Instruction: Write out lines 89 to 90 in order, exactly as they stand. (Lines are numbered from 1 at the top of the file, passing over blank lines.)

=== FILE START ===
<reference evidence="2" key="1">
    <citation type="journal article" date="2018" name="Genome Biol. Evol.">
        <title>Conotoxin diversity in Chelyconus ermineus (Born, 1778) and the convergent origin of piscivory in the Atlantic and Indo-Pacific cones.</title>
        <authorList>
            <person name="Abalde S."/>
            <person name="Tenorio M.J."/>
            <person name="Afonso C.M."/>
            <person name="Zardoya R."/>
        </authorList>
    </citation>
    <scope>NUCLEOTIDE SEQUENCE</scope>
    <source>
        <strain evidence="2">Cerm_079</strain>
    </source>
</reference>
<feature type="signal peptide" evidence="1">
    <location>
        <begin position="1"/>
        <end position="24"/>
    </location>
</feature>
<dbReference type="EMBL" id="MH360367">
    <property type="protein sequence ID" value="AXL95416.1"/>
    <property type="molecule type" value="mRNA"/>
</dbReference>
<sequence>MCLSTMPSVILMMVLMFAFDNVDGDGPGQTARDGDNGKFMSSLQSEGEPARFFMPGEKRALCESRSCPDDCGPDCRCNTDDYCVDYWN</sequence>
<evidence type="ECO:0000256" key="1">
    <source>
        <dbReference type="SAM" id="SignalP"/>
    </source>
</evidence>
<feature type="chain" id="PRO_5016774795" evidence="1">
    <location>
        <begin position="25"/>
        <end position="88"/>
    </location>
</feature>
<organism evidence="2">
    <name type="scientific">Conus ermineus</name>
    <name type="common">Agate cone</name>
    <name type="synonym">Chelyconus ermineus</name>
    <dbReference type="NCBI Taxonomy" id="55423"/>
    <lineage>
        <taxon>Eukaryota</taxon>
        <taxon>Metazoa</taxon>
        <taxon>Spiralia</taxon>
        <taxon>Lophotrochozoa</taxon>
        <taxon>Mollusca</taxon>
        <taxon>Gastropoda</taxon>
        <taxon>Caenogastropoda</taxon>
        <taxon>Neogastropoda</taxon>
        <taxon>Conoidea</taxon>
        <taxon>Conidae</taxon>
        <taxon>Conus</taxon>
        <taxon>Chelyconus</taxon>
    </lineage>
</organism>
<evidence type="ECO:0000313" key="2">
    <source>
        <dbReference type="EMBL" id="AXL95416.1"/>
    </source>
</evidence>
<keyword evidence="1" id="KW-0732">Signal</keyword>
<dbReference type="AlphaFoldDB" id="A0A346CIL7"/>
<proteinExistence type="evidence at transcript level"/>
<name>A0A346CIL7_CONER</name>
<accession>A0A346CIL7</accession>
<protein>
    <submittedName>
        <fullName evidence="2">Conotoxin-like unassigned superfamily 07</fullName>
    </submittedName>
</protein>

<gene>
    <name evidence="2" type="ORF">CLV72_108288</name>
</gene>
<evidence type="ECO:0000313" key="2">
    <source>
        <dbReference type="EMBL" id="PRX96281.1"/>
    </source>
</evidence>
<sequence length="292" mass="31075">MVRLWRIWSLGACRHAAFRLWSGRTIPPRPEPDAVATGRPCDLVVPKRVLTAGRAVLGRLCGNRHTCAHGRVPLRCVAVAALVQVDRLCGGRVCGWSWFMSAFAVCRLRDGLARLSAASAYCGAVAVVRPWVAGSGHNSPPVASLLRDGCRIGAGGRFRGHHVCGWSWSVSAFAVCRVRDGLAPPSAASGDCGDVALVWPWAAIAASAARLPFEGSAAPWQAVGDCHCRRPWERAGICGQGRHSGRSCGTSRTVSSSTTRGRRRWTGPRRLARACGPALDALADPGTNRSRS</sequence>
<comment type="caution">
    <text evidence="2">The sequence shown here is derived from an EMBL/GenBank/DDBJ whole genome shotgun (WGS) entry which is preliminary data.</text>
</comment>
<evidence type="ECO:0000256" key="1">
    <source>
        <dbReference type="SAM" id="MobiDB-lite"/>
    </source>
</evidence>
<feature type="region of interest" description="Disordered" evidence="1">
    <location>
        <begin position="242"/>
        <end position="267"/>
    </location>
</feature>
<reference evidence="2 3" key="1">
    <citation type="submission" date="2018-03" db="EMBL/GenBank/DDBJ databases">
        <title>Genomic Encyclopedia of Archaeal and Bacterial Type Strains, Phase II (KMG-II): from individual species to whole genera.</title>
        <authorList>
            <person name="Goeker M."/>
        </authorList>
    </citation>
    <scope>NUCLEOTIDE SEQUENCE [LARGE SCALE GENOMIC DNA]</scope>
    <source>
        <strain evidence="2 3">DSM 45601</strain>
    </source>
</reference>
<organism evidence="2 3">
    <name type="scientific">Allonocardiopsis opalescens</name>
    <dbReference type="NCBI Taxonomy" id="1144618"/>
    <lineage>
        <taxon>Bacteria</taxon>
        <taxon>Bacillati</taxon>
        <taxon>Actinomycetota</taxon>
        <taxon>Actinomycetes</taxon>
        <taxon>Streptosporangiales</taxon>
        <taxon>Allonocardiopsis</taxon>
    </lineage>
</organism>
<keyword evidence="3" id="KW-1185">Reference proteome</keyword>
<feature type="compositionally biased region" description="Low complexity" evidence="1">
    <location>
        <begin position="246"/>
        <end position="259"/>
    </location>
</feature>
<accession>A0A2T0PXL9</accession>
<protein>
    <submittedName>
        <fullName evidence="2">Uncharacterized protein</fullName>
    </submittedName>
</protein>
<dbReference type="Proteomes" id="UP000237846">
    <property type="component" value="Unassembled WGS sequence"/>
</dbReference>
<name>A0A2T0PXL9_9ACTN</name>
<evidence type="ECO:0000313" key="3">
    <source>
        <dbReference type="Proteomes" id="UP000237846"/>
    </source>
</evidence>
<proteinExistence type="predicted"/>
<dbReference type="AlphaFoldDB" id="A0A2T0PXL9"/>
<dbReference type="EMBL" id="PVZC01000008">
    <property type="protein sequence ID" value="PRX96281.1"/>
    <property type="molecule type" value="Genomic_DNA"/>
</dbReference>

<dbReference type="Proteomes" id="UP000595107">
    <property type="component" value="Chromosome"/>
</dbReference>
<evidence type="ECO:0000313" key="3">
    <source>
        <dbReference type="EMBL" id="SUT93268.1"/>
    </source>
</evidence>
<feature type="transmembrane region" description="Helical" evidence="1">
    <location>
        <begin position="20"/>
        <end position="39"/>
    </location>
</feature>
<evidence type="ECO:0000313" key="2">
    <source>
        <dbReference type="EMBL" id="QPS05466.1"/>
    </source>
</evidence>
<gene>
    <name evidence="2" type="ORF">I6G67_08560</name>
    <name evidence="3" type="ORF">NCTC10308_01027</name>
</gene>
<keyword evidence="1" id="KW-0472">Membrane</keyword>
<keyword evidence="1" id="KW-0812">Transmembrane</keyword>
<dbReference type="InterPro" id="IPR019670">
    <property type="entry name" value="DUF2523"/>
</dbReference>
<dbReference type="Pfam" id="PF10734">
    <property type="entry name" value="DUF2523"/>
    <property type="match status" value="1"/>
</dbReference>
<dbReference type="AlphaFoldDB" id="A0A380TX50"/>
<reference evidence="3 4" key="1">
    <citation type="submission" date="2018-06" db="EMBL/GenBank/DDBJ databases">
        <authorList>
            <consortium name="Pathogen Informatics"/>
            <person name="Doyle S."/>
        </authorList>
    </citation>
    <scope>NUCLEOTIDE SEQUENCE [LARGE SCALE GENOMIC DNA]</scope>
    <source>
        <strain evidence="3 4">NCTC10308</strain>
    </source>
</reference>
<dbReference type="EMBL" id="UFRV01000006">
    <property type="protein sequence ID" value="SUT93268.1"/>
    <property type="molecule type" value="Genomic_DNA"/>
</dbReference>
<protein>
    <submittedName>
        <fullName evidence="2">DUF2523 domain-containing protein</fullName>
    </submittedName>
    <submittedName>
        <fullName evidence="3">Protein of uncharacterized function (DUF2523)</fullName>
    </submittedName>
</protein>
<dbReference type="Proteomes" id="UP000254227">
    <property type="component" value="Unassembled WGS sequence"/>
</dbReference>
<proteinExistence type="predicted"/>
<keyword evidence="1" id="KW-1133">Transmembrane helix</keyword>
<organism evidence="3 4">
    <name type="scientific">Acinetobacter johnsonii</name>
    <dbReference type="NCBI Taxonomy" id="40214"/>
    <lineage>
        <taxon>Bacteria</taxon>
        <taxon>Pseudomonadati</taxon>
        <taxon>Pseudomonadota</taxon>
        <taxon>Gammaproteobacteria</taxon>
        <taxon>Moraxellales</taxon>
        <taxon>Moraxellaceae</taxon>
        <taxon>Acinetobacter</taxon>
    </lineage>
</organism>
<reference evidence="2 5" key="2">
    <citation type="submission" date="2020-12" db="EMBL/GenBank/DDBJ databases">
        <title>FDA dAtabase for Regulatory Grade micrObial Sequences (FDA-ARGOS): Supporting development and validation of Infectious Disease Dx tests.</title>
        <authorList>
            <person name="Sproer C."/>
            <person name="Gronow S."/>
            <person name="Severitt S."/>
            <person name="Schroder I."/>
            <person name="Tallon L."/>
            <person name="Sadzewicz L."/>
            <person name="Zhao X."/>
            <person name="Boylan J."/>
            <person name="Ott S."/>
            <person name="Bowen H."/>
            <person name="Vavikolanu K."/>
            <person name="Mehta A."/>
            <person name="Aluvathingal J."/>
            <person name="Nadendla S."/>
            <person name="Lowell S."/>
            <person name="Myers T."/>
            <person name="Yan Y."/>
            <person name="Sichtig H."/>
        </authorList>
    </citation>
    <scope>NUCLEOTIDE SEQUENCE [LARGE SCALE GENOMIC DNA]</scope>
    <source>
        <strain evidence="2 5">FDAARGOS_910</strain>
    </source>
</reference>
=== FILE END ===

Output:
</evidence>
<feature type="region of interest" description="Disordered" evidence="1">